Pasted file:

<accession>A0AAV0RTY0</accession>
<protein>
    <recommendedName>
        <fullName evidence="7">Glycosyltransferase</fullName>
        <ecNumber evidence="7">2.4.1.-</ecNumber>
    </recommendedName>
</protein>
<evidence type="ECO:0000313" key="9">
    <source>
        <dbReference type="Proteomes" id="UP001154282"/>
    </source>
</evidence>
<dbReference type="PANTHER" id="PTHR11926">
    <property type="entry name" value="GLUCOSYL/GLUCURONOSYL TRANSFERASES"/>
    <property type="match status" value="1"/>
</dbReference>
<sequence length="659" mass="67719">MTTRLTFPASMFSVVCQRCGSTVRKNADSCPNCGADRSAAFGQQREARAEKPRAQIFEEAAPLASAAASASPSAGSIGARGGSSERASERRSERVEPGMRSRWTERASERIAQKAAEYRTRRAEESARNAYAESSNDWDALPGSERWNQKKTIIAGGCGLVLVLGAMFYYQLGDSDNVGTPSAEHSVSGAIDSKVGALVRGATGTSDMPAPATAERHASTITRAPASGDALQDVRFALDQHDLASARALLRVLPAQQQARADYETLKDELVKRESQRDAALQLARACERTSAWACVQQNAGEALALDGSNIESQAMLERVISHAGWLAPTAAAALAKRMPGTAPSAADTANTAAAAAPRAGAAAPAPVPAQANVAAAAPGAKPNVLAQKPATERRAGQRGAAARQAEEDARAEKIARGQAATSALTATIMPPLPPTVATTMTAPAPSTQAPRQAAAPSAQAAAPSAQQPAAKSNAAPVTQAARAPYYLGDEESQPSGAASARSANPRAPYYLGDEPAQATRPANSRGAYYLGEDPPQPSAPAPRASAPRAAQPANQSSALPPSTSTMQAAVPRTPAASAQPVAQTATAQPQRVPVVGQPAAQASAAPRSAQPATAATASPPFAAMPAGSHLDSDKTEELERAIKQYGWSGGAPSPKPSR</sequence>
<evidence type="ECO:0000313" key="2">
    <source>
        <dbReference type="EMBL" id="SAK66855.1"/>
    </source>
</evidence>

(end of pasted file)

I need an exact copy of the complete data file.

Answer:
<accession>A0AAV0RTY0</accession>
<protein>
    <recommendedName>
        <fullName evidence="7">Glycosyltransferase</fullName>
        <ecNumber evidence="7">2.4.1.-</ecNumber>
    </recommendedName>
</protein>
<evidence type="ECO:0000313" key="9">
    <source>
        <dbReference type="Proteomes" id="UP001154282"/>
    </source>
</evidence>
<dbReference type="PANTHER" id="PTHR11926">
    <property type="entry name" value="GLUCOSYL/GLUCURONOSYL TRANSFERASES"/>
    <property type="match status" value="1"/>
</dbReference>
<sequence length="659" mass="67719">MTTRLTFPASMFSVVCQRCGSTVRKNADSCPNCGADRSAAFGQQREARAEKPRAQIFEEAAPLASAAASASPSAGSIGARGGSSERASERRSERVEPGMRSRWTERASERIAQKAAEYRTRRAEESARNAYAESSNDWDALPGSERWNQKKTIIAGGCGLVLVLGAMFYYQLGDSDNVGTPSAEHSVSGAIDSKVGALVRGATGTSDMPAPATAERHASTITRAPASGDALQDVRFALDQHDLASARALLRVLPAQQQARADYETLKDELVKRESQRDAALQLARACERTSAWACVQQNAGEALALDGSNIESQAMLERVISHAGWLAPTAAAALAKRMPGTAPSAADTANTAAAAAPRAGAAAPAPVPAQANVAAAAPGAKPNVLAQKPATERRAGQRGAAARQAEEDARAEKIARGQAATSALTATIMPPLPPTVATTMTAPAPSTQAPRQAAAPSAQAAAPSAQQPAAKSNAAPVTQAARAPYYLGDEESQPSGAASARSANPRAPYYLGDEPAQATRPANSRGAYYLGEDPPQPSAPAPRASAPRAAQPANQSSALPPSTSTMQAAVPRTPAASAQPVAQTATAQPQRVPVVGQPAAQASAAPRSAQPATAATASPPFAAMPAGSHLDSDKTEELERAIKQYGWSGGAPSPKPSR</sequence>
<evidence type="ECO:0000313" key="2">
    <source>
        <dbReference type="EMBL" id="SAK66855.1"/>
    </source>
</evidence>